NAPPANEE — Gary Nephew, a co-owner of Ruhe 152, attended Tuesday’s Nappanee City Council meeting “seeking guidance and information” for being able to move forward with outside seating for the downtown restaurant.

“We at Ruhe 152 have invested a significant amount of money in town and our community and I’m hoping to gather guidance for any plans or potential for what would be the next step so we can offer seating in the alley between Graber’s Flooring and Ruhe 152,” Nephew, who, along with his wife, Sara, also owns Nephew Pharmacy, said.

Nephew said he and his business partners, Scott and Kami Tuttle, are advocates for and try to improve Nappanee. He said that prior to opening they discussed plans for outdoor seating.

“We’re in the middle of a worldwide pandemic and we strongly feel outdoor seating would be a wonderful way for us to offer a much safer environment against the threat of this disease,” he said.

He told council members, some who were physically present and others virtually, that they’ve worked with the city but “unfortunately we’re currently at a stalemate.”

He said he and his partners feel that “In this particular situation, this is in the best interest of the city of Nappanee. Our intent is not selfish by any stretch of the imagination.”

He told council members there are limitations and logistics that are making it complicated for them to move forward. “But it’s doable within federal law, state law and county law and we’re not violating any Nappanee ordinances.

“We’ve yet to find anyone who thinks this is not in the best interest of Nappanee.”

Nephew said he and his partners have made “massive investments” in town and they could’ve made way more money if they invested in Warsaw or Goshen but it wasn’t their hometown and not what they’re passionate about.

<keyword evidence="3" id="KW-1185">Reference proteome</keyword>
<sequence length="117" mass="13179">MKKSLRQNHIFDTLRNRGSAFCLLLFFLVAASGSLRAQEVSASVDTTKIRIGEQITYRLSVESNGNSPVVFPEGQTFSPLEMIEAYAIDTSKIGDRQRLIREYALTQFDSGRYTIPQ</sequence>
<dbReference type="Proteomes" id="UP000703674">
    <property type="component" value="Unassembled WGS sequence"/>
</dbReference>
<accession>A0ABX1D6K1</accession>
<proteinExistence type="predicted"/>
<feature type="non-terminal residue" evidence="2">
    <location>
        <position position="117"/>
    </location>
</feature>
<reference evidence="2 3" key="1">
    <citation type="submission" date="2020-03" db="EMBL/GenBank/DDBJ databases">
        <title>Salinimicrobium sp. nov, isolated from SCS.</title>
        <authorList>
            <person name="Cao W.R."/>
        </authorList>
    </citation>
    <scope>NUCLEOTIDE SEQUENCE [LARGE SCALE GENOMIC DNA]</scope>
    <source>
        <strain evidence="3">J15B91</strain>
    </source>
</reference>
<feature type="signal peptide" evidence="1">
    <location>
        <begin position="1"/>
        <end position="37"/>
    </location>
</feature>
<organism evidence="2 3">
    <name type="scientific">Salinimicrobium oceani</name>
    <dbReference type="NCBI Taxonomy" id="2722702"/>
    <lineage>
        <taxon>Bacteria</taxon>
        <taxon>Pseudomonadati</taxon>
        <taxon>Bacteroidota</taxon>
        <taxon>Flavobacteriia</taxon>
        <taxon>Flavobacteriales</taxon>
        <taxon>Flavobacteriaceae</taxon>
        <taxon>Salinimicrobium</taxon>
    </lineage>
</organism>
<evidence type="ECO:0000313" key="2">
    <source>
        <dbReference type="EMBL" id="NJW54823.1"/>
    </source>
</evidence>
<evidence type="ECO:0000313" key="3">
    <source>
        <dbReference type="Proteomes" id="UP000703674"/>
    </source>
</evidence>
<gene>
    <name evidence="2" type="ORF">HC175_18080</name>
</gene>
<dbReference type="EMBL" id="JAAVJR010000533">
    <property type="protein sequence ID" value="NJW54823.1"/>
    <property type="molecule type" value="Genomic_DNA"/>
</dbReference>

“Our goal is to beautify our hometown and now we want to provide (residents) with a safe environment,” he said.

Mayor Phil Jenkins said he wanted to “go on record that I appreciate everything Ruhe has done” and said the city has tried to work with them throughout the whole process. He told the council that he informed Nephew prior to the meeting that this is a Board of Works issue; they’re dealing with a city-owned alley and that is the board that dictates what goes on in the alley.

He told the council that this was addressed at the June 6, 2019, meeting and they put some guidelines together specifying minimum width for pedestrian walkway of 5 feet. The mayor said they listed several things they’d require if they used the alley, including that everything had to be approved by Don Lehman, zoning administrator, and be removable, which they’ve done but he said they feel the length requirement was put in there for a reason.

“Ruhe has been a great asset and great addition to Nappanee and we’re trying to work with them to make things the best we can,” he said.

Council member Denny Miller, who was present in the council chambers, asked Nephew how many seats they could get in the alley if they had to stay within the 5 feet.

“Zero,” Nephew responded. “With 5-foot width it’s financially impossible.” He said they need a radius around the tables and, with the railing, he said, “Technically there’s a nine-inch difference between being able to provide outdoor seating and not being able to.”

Miller commented that outdoor seating would put them on the map of places that offer outdoor seating and Nephew said that was true.

Nephew pointed out that the Board of Works meeting occurred before Ruhe even opened and the initial conversations were based on goals. None of the partners were present at the meeting.

“Once it looked like we could go ahead, we had several conversations with the mayor and Brent (Warren, Nappanee Street superintendent) and were told as long as we were ADA (American with Disabilities Act) compliant — and that’s 36 inches.”